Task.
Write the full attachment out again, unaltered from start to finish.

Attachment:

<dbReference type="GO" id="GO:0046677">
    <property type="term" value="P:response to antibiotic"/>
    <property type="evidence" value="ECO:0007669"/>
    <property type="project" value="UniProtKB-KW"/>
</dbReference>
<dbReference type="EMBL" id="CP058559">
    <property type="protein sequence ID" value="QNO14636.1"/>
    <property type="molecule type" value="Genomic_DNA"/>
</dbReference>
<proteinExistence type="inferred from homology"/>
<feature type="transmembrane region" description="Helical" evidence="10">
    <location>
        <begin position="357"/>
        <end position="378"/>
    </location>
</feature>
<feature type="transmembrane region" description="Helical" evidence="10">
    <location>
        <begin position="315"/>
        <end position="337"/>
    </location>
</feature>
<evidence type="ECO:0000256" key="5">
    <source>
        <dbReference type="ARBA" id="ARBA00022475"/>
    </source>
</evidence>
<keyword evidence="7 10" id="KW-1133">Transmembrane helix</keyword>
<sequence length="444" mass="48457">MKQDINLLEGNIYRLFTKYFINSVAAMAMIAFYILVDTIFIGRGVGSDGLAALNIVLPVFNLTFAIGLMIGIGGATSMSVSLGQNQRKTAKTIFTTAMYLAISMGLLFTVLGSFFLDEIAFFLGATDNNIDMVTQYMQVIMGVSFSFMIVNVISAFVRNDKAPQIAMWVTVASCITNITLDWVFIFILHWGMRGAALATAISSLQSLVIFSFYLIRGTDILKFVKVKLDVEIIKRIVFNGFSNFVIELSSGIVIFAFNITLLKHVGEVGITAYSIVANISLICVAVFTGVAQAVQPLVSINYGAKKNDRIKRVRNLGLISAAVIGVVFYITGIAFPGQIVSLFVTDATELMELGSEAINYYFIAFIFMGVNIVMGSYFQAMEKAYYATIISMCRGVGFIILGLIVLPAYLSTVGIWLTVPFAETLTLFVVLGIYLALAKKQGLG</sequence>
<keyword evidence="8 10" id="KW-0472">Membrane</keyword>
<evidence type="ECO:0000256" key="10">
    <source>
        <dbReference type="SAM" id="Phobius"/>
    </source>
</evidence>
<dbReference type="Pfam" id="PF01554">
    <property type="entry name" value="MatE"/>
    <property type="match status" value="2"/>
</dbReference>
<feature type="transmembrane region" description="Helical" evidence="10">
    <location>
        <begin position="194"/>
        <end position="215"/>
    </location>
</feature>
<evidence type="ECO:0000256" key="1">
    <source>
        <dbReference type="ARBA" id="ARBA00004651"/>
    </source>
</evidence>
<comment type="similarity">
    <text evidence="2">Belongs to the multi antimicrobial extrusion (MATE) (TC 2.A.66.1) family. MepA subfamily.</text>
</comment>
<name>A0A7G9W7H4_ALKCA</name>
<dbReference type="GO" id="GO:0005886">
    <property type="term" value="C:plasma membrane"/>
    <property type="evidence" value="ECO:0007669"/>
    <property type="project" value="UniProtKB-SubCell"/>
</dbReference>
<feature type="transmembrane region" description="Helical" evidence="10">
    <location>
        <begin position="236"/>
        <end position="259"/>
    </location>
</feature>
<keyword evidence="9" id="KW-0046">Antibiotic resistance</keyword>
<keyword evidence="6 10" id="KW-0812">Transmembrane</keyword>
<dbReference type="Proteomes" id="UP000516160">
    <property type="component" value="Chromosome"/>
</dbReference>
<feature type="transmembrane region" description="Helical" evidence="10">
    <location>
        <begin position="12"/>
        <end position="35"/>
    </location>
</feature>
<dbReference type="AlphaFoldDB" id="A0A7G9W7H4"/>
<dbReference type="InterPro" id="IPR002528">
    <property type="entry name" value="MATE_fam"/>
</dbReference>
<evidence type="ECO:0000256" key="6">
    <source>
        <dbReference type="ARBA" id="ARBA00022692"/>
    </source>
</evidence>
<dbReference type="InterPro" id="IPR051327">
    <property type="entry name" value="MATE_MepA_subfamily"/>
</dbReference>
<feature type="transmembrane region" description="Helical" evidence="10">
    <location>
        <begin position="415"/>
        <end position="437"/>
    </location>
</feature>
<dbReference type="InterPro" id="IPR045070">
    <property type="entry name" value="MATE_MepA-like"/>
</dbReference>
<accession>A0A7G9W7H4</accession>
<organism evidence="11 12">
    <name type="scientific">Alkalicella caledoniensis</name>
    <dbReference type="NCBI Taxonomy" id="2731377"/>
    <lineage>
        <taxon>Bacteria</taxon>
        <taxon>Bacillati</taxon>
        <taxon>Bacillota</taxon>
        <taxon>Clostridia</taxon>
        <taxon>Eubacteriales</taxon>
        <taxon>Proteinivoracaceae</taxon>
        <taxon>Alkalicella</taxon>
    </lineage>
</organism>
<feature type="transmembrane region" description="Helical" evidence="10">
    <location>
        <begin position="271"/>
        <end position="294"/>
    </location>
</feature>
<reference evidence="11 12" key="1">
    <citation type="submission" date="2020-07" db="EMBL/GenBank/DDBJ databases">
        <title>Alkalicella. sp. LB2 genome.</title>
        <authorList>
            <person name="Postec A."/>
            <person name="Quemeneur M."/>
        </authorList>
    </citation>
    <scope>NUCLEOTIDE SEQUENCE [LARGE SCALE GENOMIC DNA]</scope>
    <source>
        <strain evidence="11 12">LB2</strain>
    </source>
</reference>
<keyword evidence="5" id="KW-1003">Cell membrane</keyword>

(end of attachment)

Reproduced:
<dbReference type="GO" id="GO:0046677">
    <property type="term" value="P:response to antibiotic"/>
    <property type="evidence" value="ECO:0007669"/>
    <property type="project" value="UniProtKB-KW"/>
</dbReference>
<dbReference type="EMBL" id="CP058559">
    <property type="protein sequence ID" value="QNO14636.1"/>
    <property type="molecule type" value="Genomic_DNA"/>
</dbReference>
<proteinExistence type="inferred from homology"/>
<feature type="transmembrane region" description="Helical" evidence="10">
    <location>
        <begin position="357"/>
        <end position="378"/>
    </location>
</feature>
<feature type="transmembrane region" description="Helical" evidence="10">
    <location>
        <begin position="315"/>
        <end position="337"/>
    </location>
</feature>
<evidence type="ECO:0000256" key="5">
    <source>
        <dbReference type="ARBA" id="ARBA00022475"/>
    </source>
</evidence>
<keyword evidence="7 10" id="KW-1133">Transmembrane helix</keyword>
<sequence length="444" mass="48457">MKQDINLLEGNIYRLFTKYFINSVAAMAMIAFYILVDTIFIGRGVGSDGLAALNIVLPVFNLTFAIGLMIGIGGATSMSVSLGQNQRKTAKTIFTTAMYLAISMGLLFTVLGSFFLDEIAFFLGATDNNIDMVTQYMQVIMGVSFSFMIVNVISAFVRNDKAPQIAMWVTVASCITNITLDWVFIFILHWGMRGAALATAISSLQSLVIFSFYLIRGTDILKFVKVKLDVEIIKRIVFNGFSNFVIELSSGIVIFAFNITLLKHVGEVGITAYSIVANISLICVAVFTGVAQAVQPLVSINYGAKKNDRIKRVRNLGLISAAVIGVVFYITGIAFPGQIVSLFVTDATELMELGSEAINYYFIAFIFMGVNIVMGSYFQAMEKAYYATIISMCRGVGFIILGLIVLPAYLSTVGIWLTVPFAETLTLFVVLGIYLALAKKQGLG</sequence>
<keyword evidence="8 10" id="KW-0472">Membrane</keyword>
<evidence type="ECO:0000256" key="10">
    <source>
        <dbReference type="SAM" id="Phobius"/>
    </source>
</evidence>
<dbReference type="Pfam" id="PF01554">
    <property type="entry name" value="MatE"/>
    <property type="match status" value="2"/>
</dbReference>
<feature type="transmembrane region" description="Helical" evidence="10">
    <location>
        <begin position="194"/>
        <end position="215"/>
    </location>
</feature>
<evidence type="ECO:0000256" key="1">
    <source>
        <dbReference type="ARBA" id="ARBA00004651"/>
    </source>
</evidence>
<comment type="similarity">
    <text evidence="2">Belongs to the multi antimicrobial extrusion (MATE) (TC 2.A.66.1) family. MepA subfamily.</text>
</comment>
<name>A0A7G9W7H4_ALKCA</name>
<dbReference type="GO" id="GO:0005886">
    <property type="term" value="C:plasma membrane"/>
    <property type="evidence" value="ECO:0007669"/>
    <property type="project" value="UniProtKB-SubCell"/>
</dbReference>
<feature type="transmembrane region" description="Helical" evidence="10">
    <location>
        <begin position="236"/>
        <end position="259"/>
    </location>
</feature>
<keyword evidence="9" id="KW-0046">Antibiotic resistance</keyword>
<keyword evidence="6 10" id="KW-0812">Transmembrane</keyword>
<dbReference type="Proteomes" id="UP000516160">
    <property type="component" value="Chromosome"/>
</dbReference>
<feature type="transmembrane region" description="Helical" evidence="10">
    <location>
        <begin position="12"/>
        <end position="35"/>
    </location>
</feature>
<dbReference type="AlphaFoldDB" id="A0A7G9W7H4"/>
<dbReference type="InterPro" id="IPR002528">
    <property type="entry name" value="MATE_fam"/>
</dbReference>
<evidence type="ECO:0000256" key="6">
    <source>
        <dbReference type="ARBA" id="ARBA00022692"/>
    </source>
</evidence>
<dbReference type="InterPro" id="IPR051327">
    <property type="entry name" value="MATE_MepA_subfamily"/>
</dbReference>
<feature type="transmembrane region" description="Helical" evidence="10">
    <location>
        <begin position="415"/>
        <end position="437"/>
    </location>
</feature>
<dbReference type="InterPro" id="IPR045070">
    <property type="entry name" value="MATE_MepA-like"/>
</dbReference>
<accession>A0A7G9W7H4</accession>
<organism evidence="11 12">
    <name type="scientific">Alkalicella caledoniensis</name>
    <dbReference type="NCBI Taxonomy" id="2731377"/>
    <lineage>
        <taxon>Bacteria</taxon>
        <taxon>Bacillati</taxon>
        <taxon>Bacillota</taxon>
        <taxon>Clostridia</taxon>
        <taxon>Eubacteriales</taxon>
        <taxon>Proteinivoracaceae</taxon>
        <taxon>Alkalicella</taxon>
    </lineage>
</organism>
<feature type="transmembrane region" description="Helical" evidence="10">
    <location>
        <begin position="271"/>
        <end position="294"/>
    </location>
</feature>
<reference evidence="11 12" key="1">
    <citation type="submission" date="2020-07" db="EMBL/GenBank/DDBJ databases">
        <title>Alkalicella. sp. LB2 genome.</title>
        <authorList>
            <person name="Postec A."/>
            <person name="Quemeneur M."/>
        </authorList>
    </citation>
    <scope>NUCLEOTIDE SEQUENCE [LARGE SCALE GENOMIC DNA]</scope>
    <source>
        <strain evidence="11 12">LB2</strain>
    </source>
</reference>
<keyword evidence="5" id="KW-1003">Cell membrane</keyword>